California Supreme Court Changes Rules for Classifying Workers as Independent Contractors: Adoption of ABC Test
On April 30, 2018, the California Supreme Court changed the rules for classifying workers as independent contractors in approving the ABC test in place of the Borello test in claims involving regulating wages, hours and working conditions.
This Change May Affect You, If:
- You are an independent contractor in the State of California.
- You currently employ independent contractors in the State of California.
- You own a business in California that may be wrongly classifying your employees.
- You are an employee of a business in California that may be wrongly classifying its employees.
The ruling came about during Dynamex Operations West, Inc. v. Superior Court. To save money in 2004, Dynamex reclassified its delivery drivers as independent contractors. As a result of this, two workers sued the company for being labeled as independent contractors, rather than employees. While drivers were given a fair bit of leeway in scheduling, the Supreme Court classified the workers as employees based on parts B and C of the ABC test. The primary determining factor was the fact that delivery was a typical part of Dynamex’s business.
It is important to note that the old standard for testing, the Borello test, should still be used for wage and hour claims that are not wage order-based.
What is the ABC test?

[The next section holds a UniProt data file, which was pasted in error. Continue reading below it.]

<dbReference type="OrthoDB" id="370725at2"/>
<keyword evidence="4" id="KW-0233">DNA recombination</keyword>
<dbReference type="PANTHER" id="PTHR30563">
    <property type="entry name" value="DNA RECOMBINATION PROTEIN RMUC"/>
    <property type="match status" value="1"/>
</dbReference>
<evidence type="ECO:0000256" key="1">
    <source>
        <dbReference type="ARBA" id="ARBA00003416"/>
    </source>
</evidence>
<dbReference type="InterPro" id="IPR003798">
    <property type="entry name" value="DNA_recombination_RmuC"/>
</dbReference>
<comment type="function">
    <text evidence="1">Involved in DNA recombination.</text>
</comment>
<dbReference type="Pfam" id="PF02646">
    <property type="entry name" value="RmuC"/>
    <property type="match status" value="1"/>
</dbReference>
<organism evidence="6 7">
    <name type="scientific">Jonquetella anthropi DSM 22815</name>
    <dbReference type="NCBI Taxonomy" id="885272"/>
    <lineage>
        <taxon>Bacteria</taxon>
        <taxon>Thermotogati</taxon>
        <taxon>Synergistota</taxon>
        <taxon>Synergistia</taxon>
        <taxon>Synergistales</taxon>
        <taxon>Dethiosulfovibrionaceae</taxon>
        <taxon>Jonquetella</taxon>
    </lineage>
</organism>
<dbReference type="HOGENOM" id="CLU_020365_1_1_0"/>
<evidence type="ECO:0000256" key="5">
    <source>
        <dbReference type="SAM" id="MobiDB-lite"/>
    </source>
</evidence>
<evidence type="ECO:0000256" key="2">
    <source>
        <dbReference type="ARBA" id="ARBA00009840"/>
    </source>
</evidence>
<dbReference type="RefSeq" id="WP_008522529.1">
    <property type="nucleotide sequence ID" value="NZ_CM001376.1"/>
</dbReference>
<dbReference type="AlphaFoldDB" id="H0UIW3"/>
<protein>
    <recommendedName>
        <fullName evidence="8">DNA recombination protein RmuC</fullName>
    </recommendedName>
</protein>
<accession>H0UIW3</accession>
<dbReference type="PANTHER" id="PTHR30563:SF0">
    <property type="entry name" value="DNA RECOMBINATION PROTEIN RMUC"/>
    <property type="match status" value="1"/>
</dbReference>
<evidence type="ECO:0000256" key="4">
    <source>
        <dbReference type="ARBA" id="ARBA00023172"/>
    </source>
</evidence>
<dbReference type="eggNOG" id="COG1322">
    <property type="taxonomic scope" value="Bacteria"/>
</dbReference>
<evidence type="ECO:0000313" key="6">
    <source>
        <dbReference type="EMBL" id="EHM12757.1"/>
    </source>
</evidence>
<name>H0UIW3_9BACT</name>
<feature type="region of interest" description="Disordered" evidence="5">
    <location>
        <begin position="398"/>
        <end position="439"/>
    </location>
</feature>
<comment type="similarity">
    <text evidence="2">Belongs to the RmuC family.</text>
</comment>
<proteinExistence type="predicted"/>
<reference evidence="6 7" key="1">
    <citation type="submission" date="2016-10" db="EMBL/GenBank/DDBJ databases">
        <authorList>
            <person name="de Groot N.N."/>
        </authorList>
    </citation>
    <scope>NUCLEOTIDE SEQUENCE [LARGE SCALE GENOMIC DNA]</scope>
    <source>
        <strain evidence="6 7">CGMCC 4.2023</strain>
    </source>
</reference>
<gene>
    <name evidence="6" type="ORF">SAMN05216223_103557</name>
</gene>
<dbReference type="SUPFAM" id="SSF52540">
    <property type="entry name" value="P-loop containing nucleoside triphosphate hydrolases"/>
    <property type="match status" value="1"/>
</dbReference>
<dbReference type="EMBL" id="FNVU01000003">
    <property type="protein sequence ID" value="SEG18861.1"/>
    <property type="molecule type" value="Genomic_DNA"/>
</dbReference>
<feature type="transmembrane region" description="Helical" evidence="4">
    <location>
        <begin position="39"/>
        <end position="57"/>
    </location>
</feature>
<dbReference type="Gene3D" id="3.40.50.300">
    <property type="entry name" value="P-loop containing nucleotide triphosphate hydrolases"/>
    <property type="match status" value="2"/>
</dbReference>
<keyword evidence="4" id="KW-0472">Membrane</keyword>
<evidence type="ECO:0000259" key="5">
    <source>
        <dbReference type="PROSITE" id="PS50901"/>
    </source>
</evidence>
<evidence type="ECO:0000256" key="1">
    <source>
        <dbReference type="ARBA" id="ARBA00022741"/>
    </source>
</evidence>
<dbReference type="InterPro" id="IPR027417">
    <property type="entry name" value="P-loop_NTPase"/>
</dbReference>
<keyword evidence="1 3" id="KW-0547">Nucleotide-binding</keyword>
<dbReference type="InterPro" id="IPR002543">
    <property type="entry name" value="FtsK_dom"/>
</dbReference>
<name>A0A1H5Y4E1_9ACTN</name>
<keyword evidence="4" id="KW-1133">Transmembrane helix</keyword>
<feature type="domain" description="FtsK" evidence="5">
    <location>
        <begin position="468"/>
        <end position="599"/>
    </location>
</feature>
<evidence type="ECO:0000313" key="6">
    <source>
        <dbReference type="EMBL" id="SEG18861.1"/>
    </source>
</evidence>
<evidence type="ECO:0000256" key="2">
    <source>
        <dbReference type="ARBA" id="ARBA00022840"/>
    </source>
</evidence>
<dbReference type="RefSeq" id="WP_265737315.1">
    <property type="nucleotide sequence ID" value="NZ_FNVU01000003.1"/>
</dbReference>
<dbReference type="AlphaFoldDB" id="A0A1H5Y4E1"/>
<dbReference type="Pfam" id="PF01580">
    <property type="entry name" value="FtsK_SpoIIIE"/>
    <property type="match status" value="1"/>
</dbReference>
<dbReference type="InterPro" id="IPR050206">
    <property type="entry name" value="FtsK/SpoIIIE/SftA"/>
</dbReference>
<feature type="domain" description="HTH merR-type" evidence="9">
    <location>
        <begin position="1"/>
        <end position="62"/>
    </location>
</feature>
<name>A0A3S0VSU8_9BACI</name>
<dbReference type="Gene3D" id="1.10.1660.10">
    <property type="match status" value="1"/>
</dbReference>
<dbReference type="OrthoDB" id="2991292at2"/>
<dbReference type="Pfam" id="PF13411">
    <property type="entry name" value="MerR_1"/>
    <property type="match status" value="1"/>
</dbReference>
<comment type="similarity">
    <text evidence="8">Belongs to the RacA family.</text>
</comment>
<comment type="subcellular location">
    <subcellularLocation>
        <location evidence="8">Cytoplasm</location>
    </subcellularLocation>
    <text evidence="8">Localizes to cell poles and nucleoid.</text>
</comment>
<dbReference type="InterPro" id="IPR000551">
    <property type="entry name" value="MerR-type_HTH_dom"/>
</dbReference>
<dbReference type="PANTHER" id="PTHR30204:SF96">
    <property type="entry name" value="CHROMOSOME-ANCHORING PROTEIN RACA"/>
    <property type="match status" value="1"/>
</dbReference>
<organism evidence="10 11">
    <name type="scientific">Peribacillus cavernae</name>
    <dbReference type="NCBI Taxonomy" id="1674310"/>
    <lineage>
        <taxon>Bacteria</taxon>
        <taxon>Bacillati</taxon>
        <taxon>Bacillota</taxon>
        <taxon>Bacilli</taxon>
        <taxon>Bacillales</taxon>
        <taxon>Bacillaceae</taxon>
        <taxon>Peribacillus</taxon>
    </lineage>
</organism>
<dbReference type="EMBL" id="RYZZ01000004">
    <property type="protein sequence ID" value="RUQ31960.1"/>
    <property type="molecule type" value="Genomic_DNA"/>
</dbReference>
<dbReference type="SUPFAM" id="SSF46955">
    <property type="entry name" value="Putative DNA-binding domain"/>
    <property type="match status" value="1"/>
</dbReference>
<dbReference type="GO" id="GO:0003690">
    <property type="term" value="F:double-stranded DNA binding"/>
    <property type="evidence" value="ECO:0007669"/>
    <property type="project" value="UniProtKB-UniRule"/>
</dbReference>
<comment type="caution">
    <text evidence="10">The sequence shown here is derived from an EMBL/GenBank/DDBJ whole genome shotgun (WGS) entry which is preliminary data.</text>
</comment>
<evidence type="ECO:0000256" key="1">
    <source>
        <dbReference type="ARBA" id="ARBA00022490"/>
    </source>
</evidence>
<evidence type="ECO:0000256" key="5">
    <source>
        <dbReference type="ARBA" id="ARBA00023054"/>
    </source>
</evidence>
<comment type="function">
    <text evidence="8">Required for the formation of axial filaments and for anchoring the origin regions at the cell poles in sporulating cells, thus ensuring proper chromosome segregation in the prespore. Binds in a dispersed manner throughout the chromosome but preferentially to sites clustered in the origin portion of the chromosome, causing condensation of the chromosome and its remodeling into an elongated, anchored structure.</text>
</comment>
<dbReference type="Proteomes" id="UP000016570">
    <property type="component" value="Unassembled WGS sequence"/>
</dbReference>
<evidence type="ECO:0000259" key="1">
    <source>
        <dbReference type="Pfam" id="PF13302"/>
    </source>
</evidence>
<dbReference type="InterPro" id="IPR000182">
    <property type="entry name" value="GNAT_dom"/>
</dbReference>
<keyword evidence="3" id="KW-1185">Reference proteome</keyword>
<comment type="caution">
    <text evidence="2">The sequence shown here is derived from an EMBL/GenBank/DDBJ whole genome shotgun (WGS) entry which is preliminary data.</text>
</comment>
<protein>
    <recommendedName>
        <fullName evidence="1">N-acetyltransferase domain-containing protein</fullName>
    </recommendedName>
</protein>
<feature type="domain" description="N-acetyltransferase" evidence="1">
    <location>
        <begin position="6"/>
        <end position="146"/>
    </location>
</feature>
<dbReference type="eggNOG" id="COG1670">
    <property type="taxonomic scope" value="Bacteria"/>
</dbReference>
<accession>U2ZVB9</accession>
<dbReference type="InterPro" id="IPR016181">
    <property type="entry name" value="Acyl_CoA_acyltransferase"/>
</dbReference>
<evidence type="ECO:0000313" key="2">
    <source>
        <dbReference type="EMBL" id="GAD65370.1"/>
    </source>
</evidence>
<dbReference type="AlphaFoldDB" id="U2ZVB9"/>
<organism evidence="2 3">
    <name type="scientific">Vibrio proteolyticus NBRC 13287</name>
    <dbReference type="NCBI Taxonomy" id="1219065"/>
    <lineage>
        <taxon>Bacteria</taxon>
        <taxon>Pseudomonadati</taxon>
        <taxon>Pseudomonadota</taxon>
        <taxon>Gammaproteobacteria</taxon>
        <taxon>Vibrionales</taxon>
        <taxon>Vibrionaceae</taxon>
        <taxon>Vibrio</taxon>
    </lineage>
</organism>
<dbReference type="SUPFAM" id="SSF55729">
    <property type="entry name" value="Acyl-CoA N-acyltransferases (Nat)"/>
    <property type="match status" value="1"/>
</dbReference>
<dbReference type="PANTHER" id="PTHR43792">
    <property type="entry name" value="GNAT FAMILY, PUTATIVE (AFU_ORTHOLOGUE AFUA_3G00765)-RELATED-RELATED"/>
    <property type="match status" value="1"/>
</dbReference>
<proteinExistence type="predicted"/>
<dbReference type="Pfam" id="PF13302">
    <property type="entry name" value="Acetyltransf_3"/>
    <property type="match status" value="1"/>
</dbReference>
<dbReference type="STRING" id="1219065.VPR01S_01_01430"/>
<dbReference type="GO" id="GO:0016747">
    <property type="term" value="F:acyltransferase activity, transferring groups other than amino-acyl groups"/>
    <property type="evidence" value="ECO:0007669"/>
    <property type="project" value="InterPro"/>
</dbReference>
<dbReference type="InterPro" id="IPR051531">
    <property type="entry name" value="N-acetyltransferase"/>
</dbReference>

Since the Supreme Court’s ruling, the ABC test is the new way of categorizing independent contractors in circumstances where regulation of wages is in question. To be categorized in this way, the worker must fulfill all three requirements, labeled as “a,” “b,” and “c”:
A: The worker is not controlled by the employer when it comes to work performance.
B: The worker is hired for a job that is outside the usual course of the employer’s business.
C: The worker is part of an established profession that is similar to the job being performed.
How does this test differ from the Borello test?
The Borello test was the previous standard for categorizing independent contractors’ claims relating to regulation of wages. While it is very similar to the ABC test, there are a few distinct differences. The Borello test examines employees based on 11, more detailed factors. The actual determination of whether or not someone is an independent contractor or an employee depends on a number of different factors that are not mutually exclusive. The most distinctive factors that do not apply to the ABC test are as follows:
- Whether or not the worker and the employer believe they are creating an employer-employee relationship.
- Payment method: per job or by time to do the job.
- Length of the job and or degree of permanence of the working relationship.
- The alleged investment in equipment or materials required by his or her task or any other financial risk taken by the worker.
What should I do if I suspect my employer is misclassifying me?
If you are an employee with a wage order-based claim, or you think you’re being misclassified as an independent contractor, please contact McNicholas & McNicholas, LLP for a free consultation at 310-474-1582. for a free consultation. Visit our website to learn more about your rights as an employee.